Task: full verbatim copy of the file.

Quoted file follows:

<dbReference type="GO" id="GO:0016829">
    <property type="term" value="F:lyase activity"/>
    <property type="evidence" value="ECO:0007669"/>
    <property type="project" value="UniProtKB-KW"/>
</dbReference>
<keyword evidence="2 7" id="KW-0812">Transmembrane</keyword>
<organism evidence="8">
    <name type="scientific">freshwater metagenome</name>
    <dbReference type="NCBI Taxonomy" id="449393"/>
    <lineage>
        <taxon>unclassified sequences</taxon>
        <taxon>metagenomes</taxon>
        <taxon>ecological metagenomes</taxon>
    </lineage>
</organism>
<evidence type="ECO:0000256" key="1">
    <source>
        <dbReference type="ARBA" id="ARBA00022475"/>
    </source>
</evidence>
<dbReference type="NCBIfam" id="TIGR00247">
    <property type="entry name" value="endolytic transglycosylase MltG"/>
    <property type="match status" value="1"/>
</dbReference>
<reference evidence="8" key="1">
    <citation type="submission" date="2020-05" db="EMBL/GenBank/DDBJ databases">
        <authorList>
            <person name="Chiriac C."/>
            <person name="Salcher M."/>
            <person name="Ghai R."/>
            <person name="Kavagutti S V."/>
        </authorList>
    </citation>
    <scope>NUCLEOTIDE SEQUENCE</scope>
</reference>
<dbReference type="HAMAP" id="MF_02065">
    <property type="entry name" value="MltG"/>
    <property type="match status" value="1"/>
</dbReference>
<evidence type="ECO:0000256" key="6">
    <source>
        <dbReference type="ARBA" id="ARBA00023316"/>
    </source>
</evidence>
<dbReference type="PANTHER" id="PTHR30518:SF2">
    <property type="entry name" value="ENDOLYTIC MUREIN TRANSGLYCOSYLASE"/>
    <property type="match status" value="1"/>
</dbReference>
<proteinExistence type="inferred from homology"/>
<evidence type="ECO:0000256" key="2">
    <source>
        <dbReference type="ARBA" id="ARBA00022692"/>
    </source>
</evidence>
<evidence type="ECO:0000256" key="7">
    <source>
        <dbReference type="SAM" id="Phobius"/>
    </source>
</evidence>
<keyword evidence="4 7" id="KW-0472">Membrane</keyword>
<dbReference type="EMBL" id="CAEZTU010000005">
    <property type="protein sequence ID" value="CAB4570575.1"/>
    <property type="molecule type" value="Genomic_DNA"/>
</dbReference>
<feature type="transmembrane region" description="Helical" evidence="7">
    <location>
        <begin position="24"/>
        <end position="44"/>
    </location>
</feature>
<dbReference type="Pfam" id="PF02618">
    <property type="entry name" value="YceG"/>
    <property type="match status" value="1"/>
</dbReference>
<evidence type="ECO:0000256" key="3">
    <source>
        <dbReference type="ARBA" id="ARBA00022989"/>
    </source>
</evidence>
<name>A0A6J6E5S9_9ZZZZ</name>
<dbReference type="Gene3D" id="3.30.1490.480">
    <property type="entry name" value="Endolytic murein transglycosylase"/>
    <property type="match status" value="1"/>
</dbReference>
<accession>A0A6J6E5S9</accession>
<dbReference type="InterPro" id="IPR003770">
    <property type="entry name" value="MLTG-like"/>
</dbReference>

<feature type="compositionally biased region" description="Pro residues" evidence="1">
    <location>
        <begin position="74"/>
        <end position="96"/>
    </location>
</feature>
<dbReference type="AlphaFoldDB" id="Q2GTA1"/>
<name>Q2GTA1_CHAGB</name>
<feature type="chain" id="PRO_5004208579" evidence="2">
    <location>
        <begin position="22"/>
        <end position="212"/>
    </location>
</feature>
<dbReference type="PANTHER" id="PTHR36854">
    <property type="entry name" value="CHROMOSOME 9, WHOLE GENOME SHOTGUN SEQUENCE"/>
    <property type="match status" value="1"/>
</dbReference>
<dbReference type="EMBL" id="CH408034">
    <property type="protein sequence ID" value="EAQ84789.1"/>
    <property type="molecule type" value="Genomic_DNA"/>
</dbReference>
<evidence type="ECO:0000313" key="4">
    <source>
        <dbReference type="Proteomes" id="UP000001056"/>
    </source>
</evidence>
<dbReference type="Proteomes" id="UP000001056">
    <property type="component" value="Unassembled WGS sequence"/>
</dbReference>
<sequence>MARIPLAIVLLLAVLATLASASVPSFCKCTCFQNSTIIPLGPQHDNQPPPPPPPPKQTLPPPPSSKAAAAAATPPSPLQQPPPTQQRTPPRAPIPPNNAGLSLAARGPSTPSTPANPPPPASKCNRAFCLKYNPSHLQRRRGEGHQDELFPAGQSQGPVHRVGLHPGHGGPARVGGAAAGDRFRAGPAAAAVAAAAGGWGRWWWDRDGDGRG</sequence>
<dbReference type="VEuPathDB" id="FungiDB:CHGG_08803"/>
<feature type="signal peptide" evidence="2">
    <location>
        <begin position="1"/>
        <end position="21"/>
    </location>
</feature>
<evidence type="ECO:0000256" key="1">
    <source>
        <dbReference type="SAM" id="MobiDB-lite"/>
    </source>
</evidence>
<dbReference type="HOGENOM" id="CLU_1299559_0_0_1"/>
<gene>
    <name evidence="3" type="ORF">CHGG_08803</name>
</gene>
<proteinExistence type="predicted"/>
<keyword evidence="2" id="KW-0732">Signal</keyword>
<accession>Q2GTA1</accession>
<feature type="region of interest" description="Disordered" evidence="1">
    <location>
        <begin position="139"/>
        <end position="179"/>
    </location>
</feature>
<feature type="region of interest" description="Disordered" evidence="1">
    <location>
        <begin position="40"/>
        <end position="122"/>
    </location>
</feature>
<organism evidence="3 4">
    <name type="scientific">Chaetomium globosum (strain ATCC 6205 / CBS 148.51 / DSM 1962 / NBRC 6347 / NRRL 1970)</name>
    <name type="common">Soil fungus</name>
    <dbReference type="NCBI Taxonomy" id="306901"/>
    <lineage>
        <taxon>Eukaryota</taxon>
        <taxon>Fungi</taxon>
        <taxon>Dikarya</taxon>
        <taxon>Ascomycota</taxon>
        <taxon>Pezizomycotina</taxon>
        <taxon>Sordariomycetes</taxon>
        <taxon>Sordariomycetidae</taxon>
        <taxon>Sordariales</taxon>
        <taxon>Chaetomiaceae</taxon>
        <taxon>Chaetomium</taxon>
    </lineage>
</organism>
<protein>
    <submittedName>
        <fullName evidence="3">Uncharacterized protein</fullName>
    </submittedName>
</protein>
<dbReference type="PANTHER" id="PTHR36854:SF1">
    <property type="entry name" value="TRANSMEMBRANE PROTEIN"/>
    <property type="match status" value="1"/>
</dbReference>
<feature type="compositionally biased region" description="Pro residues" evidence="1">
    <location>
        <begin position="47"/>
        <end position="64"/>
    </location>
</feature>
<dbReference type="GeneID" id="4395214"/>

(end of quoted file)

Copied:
<dbReference type="GO" id="GO:0016829">
    <property type="term" value="F:lyase activity"/>
    <property type="evidence" value="ECO:0007669"/>
    <property type="project" value="UniProtKB-KW"/>
</dbReference>
<keyword evidence="2 7" id="KW-0812">Transmembrane</keyword>
<organism evidence="8">
    <name type="scientific">freshwater metagenome</name>
    <dbReference type="NCBI Taxonomy" id="449393"/>
    <lineage>
        <taxon>unclassified sequences</taxon>
        <taxon>metagenomes</taxon>
        <taxon>ecological metagenomes</taxon>
    </lineage>
</organism>
<evidence type="ECO:0000256" key="1">
    <source>
        <dbReference type="ARBA" id="ARBA00022475"/>
    </source>
</evidence>
<dbReference type="NCBIfam" id="TIGR00247">
    <property type="entry name" value="endolytic transglycosylase MltG"/>
    <property type="match status" value="1"/>
</dbReference>
<reference evidence="8" key="1">
    <citation type="submission" date="2020-05" db="EMBL/GenBank/DDBJ databases">
        <authorList>
            <person name="Chiriac C."/>
            <person name="Salcher M."/>
            <person name="Ghai R."/>
            <person name="Kavagutti S V."/>
        </authorList>
    </citation>
    <scope>NUCLEOTIDE SEQUENCE</scope>
</reference>
<dbReference type="HAMAP" id="MF_02065">
    <property type="entry name" value="MltG"/>
    <property type="match status" value="1"/>
</dbReference>
<evidence type="ECO:0000256" key="6">
    <source>
        <dbReference type="ARBA" id="ARBA00023316"/>
    </source>
</evidence>
<dbReference type="PANTHER" id="PTHR30518:SF2">
    <property type="entry name" value="ENDOLYTIC MUREIN TRANSGLYCOSYLASE"/>
    <property type="match status" value="1"/>
</dbReference>
<proteinExistence type="inferred from homology"/>
<evidence type="ECO:0000256" key="2">
    <source>
        <dbReference type="ARBA" id="ARBA00022692"/>
    </source>
</evidence>
<evidence type="ECO:0000256" key="7">
    <source>
        <dbReference type="SAM" id="Phobius"/>
    </source>
</evidence>
<keyword evidence="4 7" id="KW-0472">Membrane</keyword>
<dbReference type="EMBL" id="CAEZTU010000005">
    <property type="protein sequence ID" value="CAB4570575.1"/>
    <property type="molecule type" value="Genomic_DNA"/>
</dbReference>
<feature type="transmembrane region" description="Helical" evidence="7">
    <location>
        <begin position="24"/>
        <end position="44"/>
    </location>
</feature>
<dbReference type="Pfam" id="PF02618">
    <property type="entry name" value="YceG"/>
    <property type="match status" value="1"/>
</dbReference>
<evidence type="ECO:0000256" key="3">
    <source>
        <dbReference type="ARBA" id="ARBA00022989"/>
    </source>
</evidence>
<name>A0A6J6E5S9_9ZZZZ</name>
<dbReference type="Gene3D" id="3.30.1490.480">
    <property type="entry name" value="Endolytic murein transglycosylase"/>
    <property type="match status" value="1"/>
</dbReference>
<accession>A0A6J6E5S9</accession>
<dbReference type="InterPro" id="IPR003770">
    <property type="entry name" value="MLTG-like"/>
</dbReference>

<feature type="compositionally biased region" description="Pro residues" evidence="1">
    <location>
        <begin position="74"/>
        <end position="96"/>
    </location>
</feature>
<dbReference type="AlphaFoldDB" id="Q2GTA1"/>
<name>Q2GTA1_CHAGB</name>
<feature type="chain" id="PRO_5004208579" evidence="2">
    <location>
        <begin position="22"/>
        <end position="212"/>
    </location>
</feature>
<dbReference type="PANTHER" id="PTHR36854">
    <property type="entry name" value="CHROMOSOME 9, WHOLE GENOME SHOTGUN SEQUENCE"/>
    <property type="match status" value="1"/>
</dbReference>
<dbReference type="EMBL" id="CH408034">
    <property type="protein sequence ID" value="EAQ84789.1"/>
    <property type="molecule type" value="Genomic_DNA"/>
</dbReference>
<evidence type="ECO:0000313" key="4">
    <source>
        <dbReference type="Proteomes" id="UP000001056"/>
    </source>
</evidence>
<dbReference type="Proteomes" id="UP000001056">
    <property type="component" value="Unassembled WGS sequence"/>
</dbReference>
<sequence>MARIPLAIVLLLAVLATLASASVPSFCKCTCFQNSTIIPLGPQHDNQPPPPPPPPKQTLPPPPSSKAAAAAATPPSPLQQPPPTQQRTPPRAPIPPNNAGLSLAARGPSTPSTPANPPPPASKCNRAFCLKYNPSHLQRRRGEGHQDELFPAGQSQGPVHRVGLHPGHGGPARVGGAAAGDRFRAGPAAAAVAAAAGGWGRWWWDRDGDGRG</sequence>
<dbReference type="VEuPathDB" id="FungiDB:CHGG_08803"/>
<feature type="signal peptide" evidence="2">
    <location>
        <begin position="1"/>
        <end position="21"/>
    </location>
</feature>
<evidence type="ECO:0000256" key="1">
    <source>
        <dbReference type="SAM" id="MobiDB-lite"/>
    </source>
</evidence>
<dbReference type="HOGENOM" id="CLU_1299559_0_0_1"/>
<gene>
    <name evidence="3" type="ORF">CHGG_08803</name>
</gene>
<proteinExistence type="predicted"/>
<keyword evidence="2" id="KW-0732">Signal</keyword>
<accession>Q2GTA1</accession>
<feature type="region of interest" description="Disordered" evidence="1">
    <location>
        <begin position="139"/>
        <end position="179"/>
    </location>
</feature>
<feature type="region of interest" description="Disordered" evidence="1">
    <location>
        <begin position="40"/>
        <end position="122"/>
    </location>
</feature>
<organism evidence="3 4">
    <name type="scientific">Chaetomium globosum (strain ATCC 6205 / CBS 148.51 / DSM 1962 / NBRC 6347 / NRRL 1970)</name>
    <name type="common">Soil fungus</name>
    <dbReference type="NCBI Taxonomy" id="306901"/>
    <lineage>
        <taxon>Eukaryota</taxon>
        <taxon>Fungi</taxon>
        <taxon>Dikarya</taxon>
        <taxon>Ascomycota</taxon>
        <taxon>Pezizomycotina</taxon>
        <taxon>Sordariomycetes</taxon>
        <taxon>Sordariomycetidae</taxon>
        <taxon>Sordariales</taxon>
        <taxon>Chaetomiaceae</taxon>
        <taxon>Chaetomium</taxon>
    </lineage>
</organism>
<protein>
    <submittedName>
        <fullName evidence="3">Uncharacterized protein</fullName>
    </submittedName>
</protein>
<dbReference type="PANTHER" id="PTHR36854:SF1">
    <property type="entry name" value="TRANSMEMBRANE PROTEIN"/>
    <property type="match status" value="1"/>
</dbReference>
<feature type="compositionally biased region" description="Pro residues" evidence="1">
    <location>
        <begin position="47"/>
        <end position="64"/>
    </location>
</feature>
<dbReference type="GeneID" id="4395214"/>